Senator Patrick Leahy, Democratic chairman of the Senate Judiciary Committee and a gun owner, said he would begin hearings on Obama’s proposals in two weeks and voiced support for closing loopholes that allow two of every five gun sales to occur without a background check.
“I would point out that I have a track record of getting legislation passed. There are some who say nothing will pass. I disagree with that,” Leahy said after a speech on Wednesday at Georgetown University Law Center.
“I think we can tighten up our background checks. There are a number of things we can do,” he said.
Senate Majority Leader Harry Reid, who has publicly expressed doubts about the prospects for an assault weapons ban, said he was committed to ensuring the Senate would consider a gun bill and that “all options should be on the table moving forward.”
A NEW CAMPAIGN
Gun control supporters said the public climate had changed since the Newtown shooting, with polls showing rising support for many of Obama’s proposals.
New groups led by New York Mayor Michael Bloomberg and former US representative Gabrielle Giffords, who was wounded in a mass shooting in Arizona in 2011, are countering the NRA’s lobbying efforts.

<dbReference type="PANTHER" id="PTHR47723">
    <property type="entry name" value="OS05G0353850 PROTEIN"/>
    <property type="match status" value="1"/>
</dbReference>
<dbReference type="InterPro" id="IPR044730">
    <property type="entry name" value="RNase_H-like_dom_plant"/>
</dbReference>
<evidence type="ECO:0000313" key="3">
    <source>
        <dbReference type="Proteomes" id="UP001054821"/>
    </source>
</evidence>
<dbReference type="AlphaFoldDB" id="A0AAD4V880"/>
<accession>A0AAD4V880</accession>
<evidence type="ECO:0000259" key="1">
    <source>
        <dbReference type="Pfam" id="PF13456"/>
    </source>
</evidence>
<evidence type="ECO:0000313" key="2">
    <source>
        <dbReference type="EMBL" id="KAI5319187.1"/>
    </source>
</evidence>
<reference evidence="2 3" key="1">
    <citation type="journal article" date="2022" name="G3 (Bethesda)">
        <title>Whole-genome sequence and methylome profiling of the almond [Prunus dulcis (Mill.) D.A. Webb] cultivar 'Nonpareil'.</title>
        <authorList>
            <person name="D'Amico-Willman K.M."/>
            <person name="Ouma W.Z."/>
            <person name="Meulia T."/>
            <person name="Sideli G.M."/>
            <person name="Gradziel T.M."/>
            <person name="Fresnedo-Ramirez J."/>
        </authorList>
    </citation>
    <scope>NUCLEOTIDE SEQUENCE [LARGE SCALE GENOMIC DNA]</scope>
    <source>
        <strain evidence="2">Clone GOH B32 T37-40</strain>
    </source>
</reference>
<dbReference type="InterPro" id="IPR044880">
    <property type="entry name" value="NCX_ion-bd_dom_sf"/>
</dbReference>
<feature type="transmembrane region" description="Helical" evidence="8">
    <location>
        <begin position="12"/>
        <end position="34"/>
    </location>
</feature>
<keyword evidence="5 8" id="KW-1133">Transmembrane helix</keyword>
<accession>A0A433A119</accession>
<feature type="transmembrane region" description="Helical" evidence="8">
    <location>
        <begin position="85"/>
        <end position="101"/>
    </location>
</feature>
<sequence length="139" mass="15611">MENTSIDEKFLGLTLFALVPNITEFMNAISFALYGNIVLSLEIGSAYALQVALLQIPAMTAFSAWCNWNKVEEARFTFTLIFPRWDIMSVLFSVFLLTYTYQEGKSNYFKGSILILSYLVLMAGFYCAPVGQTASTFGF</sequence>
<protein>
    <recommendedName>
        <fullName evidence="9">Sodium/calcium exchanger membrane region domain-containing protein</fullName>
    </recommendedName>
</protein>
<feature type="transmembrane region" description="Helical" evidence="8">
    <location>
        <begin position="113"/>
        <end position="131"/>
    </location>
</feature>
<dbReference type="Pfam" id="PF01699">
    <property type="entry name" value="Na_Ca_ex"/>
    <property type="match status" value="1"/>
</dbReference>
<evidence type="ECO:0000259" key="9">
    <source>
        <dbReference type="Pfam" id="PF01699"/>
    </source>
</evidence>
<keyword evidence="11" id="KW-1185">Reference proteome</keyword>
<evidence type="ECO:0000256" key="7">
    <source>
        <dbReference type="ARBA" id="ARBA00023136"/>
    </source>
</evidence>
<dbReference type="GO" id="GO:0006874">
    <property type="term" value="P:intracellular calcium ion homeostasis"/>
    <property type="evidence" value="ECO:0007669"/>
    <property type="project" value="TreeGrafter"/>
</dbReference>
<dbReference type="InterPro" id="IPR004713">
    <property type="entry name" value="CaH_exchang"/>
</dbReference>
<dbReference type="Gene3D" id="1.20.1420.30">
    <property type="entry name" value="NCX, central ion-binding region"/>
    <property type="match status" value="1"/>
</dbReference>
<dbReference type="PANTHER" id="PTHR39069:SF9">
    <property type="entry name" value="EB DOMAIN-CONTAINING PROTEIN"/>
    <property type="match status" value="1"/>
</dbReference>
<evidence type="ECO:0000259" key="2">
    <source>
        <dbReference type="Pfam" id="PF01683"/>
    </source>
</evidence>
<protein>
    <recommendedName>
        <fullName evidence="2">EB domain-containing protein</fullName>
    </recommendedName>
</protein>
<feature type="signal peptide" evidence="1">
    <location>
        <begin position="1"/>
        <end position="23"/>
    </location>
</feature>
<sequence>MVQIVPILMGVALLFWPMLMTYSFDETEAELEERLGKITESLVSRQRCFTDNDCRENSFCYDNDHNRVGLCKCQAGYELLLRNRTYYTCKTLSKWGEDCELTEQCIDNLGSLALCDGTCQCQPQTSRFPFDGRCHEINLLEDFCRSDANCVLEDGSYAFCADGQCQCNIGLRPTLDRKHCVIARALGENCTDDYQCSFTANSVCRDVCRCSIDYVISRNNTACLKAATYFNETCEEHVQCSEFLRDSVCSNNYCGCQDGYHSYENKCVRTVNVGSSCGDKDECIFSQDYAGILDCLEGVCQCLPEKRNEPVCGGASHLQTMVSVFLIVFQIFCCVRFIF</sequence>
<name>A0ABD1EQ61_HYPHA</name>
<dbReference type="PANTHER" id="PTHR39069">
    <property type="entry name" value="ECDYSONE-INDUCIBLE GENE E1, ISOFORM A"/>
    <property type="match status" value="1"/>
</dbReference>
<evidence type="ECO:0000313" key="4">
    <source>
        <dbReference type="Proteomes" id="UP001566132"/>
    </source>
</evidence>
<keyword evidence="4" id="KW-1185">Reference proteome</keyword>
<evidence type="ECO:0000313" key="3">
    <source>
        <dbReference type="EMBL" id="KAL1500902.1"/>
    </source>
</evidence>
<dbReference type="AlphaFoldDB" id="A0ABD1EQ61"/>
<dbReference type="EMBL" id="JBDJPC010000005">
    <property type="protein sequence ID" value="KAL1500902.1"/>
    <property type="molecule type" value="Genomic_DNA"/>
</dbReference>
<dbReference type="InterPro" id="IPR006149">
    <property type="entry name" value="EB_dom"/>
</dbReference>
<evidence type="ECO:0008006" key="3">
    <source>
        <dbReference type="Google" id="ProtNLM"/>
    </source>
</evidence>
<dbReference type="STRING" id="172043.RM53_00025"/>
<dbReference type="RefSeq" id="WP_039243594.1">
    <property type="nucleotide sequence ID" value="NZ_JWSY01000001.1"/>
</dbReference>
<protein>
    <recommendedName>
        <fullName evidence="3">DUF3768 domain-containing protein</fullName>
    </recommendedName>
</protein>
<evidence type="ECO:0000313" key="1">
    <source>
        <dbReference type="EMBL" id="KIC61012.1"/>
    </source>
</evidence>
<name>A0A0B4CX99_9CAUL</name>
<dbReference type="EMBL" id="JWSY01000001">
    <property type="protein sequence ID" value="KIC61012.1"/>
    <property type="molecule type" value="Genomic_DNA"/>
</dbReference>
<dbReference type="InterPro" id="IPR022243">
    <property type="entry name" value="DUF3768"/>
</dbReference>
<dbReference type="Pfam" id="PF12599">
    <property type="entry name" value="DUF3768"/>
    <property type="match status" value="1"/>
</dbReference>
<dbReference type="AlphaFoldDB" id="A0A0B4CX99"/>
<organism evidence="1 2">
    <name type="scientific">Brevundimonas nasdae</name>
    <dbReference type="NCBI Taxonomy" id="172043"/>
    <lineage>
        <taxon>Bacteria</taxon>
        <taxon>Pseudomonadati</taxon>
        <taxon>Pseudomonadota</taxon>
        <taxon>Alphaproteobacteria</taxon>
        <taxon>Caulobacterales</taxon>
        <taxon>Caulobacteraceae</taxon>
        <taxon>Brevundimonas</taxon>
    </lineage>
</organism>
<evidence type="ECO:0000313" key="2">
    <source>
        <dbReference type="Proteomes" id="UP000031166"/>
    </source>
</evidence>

The grassroots campaign structure that propelled Obama to re-election in November last year will also be used to rally support for the gun-control plan among the president’s supporters.
Former White House spokesman Robert Gibbs said the campaign’s volunteers and e-mail contacts could be put to work against the NRA’s extensive lobbying efforts, and that Obama would go into campaign mode to sell his proposals.
“He’s got to get out of the White House and travel the country,” Gibbs said on MSNBC. “He’s got to make his case directly to the people.”
Gibbs said it was time to use the campaign’s list of supporters for something more than an election.
“If the NRA’s got a list, then Obama for America has a bigger list,” he said.
On Wednesday, Obama made an emotional appeal for support, using imagery of children at risk and assuring gun owners their constitutionally protected right to firearms would not be restricted by his proposals.
“This will not happen unless the American people demand it,” he said.
“If parents and teachers, police officers and pastors, if hunters and sportsmen, if responsible gun owners, if Americans of every background stand up and say, ‘Enough: We’ve suffered too much pain and care too much about our children to allow this to continue’ — then change will come,” Obama said.